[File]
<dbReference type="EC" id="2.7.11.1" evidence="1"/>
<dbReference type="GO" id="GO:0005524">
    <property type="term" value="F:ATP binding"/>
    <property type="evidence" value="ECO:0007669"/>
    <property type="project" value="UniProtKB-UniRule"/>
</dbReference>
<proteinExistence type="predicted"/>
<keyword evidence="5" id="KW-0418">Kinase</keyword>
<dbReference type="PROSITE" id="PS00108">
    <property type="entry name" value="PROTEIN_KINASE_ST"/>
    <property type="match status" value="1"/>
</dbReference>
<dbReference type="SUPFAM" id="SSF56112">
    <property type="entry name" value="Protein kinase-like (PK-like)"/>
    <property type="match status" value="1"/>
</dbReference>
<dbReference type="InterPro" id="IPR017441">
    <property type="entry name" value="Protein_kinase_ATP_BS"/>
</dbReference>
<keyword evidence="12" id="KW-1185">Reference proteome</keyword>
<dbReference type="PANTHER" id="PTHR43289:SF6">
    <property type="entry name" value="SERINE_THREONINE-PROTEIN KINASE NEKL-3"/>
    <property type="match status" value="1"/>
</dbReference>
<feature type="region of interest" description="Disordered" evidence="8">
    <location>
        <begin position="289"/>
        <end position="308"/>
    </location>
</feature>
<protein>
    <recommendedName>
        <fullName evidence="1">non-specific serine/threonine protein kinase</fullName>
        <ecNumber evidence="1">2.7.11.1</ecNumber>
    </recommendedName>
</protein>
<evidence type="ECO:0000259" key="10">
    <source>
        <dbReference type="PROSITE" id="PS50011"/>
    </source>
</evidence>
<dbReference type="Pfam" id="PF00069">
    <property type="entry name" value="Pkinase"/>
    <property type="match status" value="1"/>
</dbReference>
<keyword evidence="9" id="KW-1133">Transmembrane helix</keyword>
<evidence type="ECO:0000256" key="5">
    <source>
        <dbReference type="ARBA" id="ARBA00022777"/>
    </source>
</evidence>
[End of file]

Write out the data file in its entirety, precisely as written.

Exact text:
<dbReference type="EC" id="2.7.11.1" evidence="1"/>
<dbReference type="GO" id="GO:0005524">
    <property type="term" value="F:ATP binding"/>
    <property type="evidence" value="ECO:0007669"/>
    <property type="project" value="UniProtKB-UniRule"/>
</dbReference>
<proteinExistence type="predicted"/>
<keyword evidence="5" id="KW-0418">Kinase</keyword>
<dbReference type="PROSITE" id="PS00108">
    <property type="entry name" value="PROTEIN_KINASE_ST"/>
    <property type="match status" value="1"/>
</dbReference>
<dbReference type="SUPFAM" id="SSF56112">
    <property type="entry name" value="Protein kinase-like (PK-like)"/>
    <property type="match status" value="1"/>
</dbReference>
<dbReference type="InterPro" id="IPR017441">
    <property type="entry name" value="Protein_kinase_ATP_BS"/>
</dbReference>
<keyword evidence="12" id="KW-1185">Reference proteome</keyword>
<dbReference type="PANTHER" id="PTHR43289:SF6">
    <property type="entry name" value="SERINE_THREONINE-PROTEIN KINASE NEKL-3"/>
    <property type="match status" value="1"/>
</dbReference>
<feature type="region of interest" description="Disordered" evidence="8">
    <location>
        <begin position="289"/>
        <end position="308"/>
    </location>
</feature>
<protein>
    <recommendedName>
        <fullName evidence="1">non-specific serine/threonine protein kinase</fullName>
        <ecNumber evidence="1">2.7.11.1</ecNumber>
    </recommendedName>
</protein>
<evidence type="ECO:0000259" key="10">
    <source>
        <dbReference type="PROSITE" id="PS50011"/>
    </source>
</evidence>
<dbReference type="Pfam" id="PF00069">
    <property type="entry name" value="Pkinase"/>
    <property type="match status" value="1"/>
</dbReference>
<keyword evidence="9" id="KW-1133">Transmembrane helix</keyword>
<evidence type="ECO:0000256" key="5">
    <source>
        <dbReference type="ARBA" id="ARBA00022777"/>
    </source>
</evidence>